The operator of an online service dedicated to Greek-language movies and TV series has opposed an attempt by a group of entertainment companies to compel Australian ISPs block access to his site.
A group of nine entertainment companies currently has an application before the Federal Court of Australia that seeks to have Telstra, Optus, Vocus, TPG and Vodafone block customers of their broadband services from accessing 79 online locations (and 99 associated domains).
The application says that the target sites (full details of which were previously published by Computerworld) enable unauthorised streaming or downloads of a range of films, or they provide links to other services that offer such services.
All of the companies involved — Village Roadshow, US film studios Disney, Twentieth Century Fox, Paramount Pictures, Columbia Pictures, Universal, and Warner Bros., and Australian distributor Madman — have previously been successful in obtaining website-blocking injunctions under Australian anti-piracy laws.
Under the Copyright Act, injunctions seeking to block an overseas-based service allegedly engaged in or facilitating copyright infringement are brought against individual providers of telecommunications services in Australia. By default the operators of the sites themselves are not parties to the proceedings, although they can apply to join.
Applicants are required to attempt to notify the operators of the target online locations of their intention to seek an injunction, however. In previous site-blocking cases, copyright holders have indicated they have received only perfunctory responses, if any, to their communications about the launch of legal proceedings.
However, the presiding judge in the current proceedings, Justice Nicholas, yesterday revealed at a case management hearing that he had received a letter from Socrates Dimitriadis, the operator of Greek-Movies.com — one of the target online locations.
In the letter, which has been sighted by Computerworld, Dimitriadis says that his site “does not host, or publish in any other form, any kind of copyright material whatsoever”.
“My site is just a search engine that refers users to third-party websites,” he writes.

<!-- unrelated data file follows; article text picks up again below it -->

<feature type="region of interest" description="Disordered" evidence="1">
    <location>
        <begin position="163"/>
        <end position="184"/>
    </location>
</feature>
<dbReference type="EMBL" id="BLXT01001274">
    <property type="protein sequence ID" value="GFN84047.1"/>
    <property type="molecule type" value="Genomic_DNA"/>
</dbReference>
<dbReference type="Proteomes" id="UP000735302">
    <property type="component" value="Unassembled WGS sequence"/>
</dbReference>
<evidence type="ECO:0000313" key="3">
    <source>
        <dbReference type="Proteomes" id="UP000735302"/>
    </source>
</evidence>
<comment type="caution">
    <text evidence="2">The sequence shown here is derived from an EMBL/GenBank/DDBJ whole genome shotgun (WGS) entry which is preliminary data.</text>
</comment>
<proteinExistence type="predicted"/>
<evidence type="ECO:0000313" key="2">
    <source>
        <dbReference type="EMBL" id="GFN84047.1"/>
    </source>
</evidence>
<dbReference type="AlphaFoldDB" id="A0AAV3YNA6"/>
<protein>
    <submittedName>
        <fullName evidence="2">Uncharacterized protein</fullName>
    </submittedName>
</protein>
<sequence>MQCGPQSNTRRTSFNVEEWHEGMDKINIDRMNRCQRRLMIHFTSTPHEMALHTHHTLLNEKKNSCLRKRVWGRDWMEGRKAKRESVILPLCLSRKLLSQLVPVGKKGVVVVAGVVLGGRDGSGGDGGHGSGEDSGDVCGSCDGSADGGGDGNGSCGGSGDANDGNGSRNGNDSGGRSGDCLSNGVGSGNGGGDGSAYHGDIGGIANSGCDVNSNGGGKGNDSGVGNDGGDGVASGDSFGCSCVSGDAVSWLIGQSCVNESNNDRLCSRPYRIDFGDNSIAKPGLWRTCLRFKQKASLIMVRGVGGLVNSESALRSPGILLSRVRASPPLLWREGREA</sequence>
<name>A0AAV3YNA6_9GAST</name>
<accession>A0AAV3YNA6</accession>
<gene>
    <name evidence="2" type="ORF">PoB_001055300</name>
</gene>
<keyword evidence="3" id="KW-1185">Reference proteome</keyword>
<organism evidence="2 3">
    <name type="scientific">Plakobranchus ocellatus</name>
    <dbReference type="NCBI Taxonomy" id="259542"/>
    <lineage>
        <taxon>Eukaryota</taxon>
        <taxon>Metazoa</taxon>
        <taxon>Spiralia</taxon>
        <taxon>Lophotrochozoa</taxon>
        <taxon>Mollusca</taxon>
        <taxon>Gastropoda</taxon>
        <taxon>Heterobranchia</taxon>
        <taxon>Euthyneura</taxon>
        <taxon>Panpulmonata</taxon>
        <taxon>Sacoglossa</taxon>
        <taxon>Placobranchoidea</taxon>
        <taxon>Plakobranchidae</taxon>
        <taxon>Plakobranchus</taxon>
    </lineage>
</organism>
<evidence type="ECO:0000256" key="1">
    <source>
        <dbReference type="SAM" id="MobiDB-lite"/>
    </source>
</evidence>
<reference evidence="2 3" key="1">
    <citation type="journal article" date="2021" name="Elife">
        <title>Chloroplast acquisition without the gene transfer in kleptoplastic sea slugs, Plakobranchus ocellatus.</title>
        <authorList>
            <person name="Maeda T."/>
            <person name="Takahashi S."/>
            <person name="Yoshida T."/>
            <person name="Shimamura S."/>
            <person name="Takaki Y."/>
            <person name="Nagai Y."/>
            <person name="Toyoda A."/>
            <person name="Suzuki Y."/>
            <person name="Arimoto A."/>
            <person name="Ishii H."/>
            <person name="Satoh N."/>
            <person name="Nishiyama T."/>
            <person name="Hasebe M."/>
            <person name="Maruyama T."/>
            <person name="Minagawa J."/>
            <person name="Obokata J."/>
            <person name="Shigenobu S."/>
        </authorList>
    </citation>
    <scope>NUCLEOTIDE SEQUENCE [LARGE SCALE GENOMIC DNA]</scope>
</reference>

Dimitriadis, an assistant professor at George Mason University’s Department Of Computer Science, said that the site has operated for 13 years and “has always abided by the law”.
“Although there were similar false accusations in the past, by companies that are much bigger than the applicants in this case, none of them has ever been substantiated in any court,” the letter stated.
In his letter Dimitriadis cited four cases brought against his site in Greece by the Company for Protection of Audiovisual Works, which he told Computerworld represented seven of the nine applicants in the Australian case (all except Disney and Madman).
In his letter he said that “all courts have made the same judgment, that the allegations against Greek-Movies are completely false, and confirmed that the site complies with the law.”
Dimitriadis said Justice Nicholas should reject the attempt to block his site.
“Your Honour, I wish I could be present in the hearing to provide more details and answer all your questions,” he wrote. “But unfortunately, behind Greek-Movies is just a small personal business, and I cannot afford traveling all over the world whenever a false accusation is made against my site.”
Greek-Movies.com links to a range of Greek-language movies and TV series. In some cases those sites include online services accused of being associated with piracy, but in others it links to the official streaming services of Greek free-to-air TV stations and YouTube.
Previous site-blocking cases in Australia have involved some services dubbed ‘linking online locations’, which Justice Nicholas in a 2017 judgement described as a location that acts “as an index of hyperlinks to content located elsewhere”.
“These hyperlinks redirect the user to a separate host site from which content can be streamed or downloaded,” the judgement stated.
That injunction blocked 34 such sites.
Another category blocked in that case was ‘linking searching online locations’ which the judge wrote were “similar to Linking Online Locations but differ in that they also provide indexes of other linking websites and sometimes enable users to search the indexes of those other websites”.
The current application for injunction argues that the target online locations the entertainment companies want blocked have as their “primary purpose” the infringement of facilitation of infringement of copyright.
The ability to block a site that has the “primary effect” of facilitating piracy was part of a major expansion of Australia’s anti-piracy laws last year. That legislation also enabled copyright owners to obtain injunctions forcing search engine operators to remove links to pirate sites; however, those provisions are yet to be employed.
Appearing for the applicants, barrister Frances St John yesterday told Justice Nicholas she would address the letter in her submissions.
The case is scheduled to be heard in May.
In 2018 the group of entertainment companies, along with Hong Kong’s Television Broadcasts Limited and Tokyo Broadcasting System Television, obtained an injunction that forced telcos to block their customers from accessing around 150 domains associated with online piracy.
A separate site-blocking action by a group of major music labels is also before the court. It seeks to block four ‘stream-ripping’ services that enable users to download the audio tracks of YouTube videos.
That application takes advantage of the provisions added to Australian copyright law in 2018. The labels argue that the four services they are seeking to block have as either their “primary purpose” or “primary effect” the infringement of copyright or the facilitation of the infringement of copyright.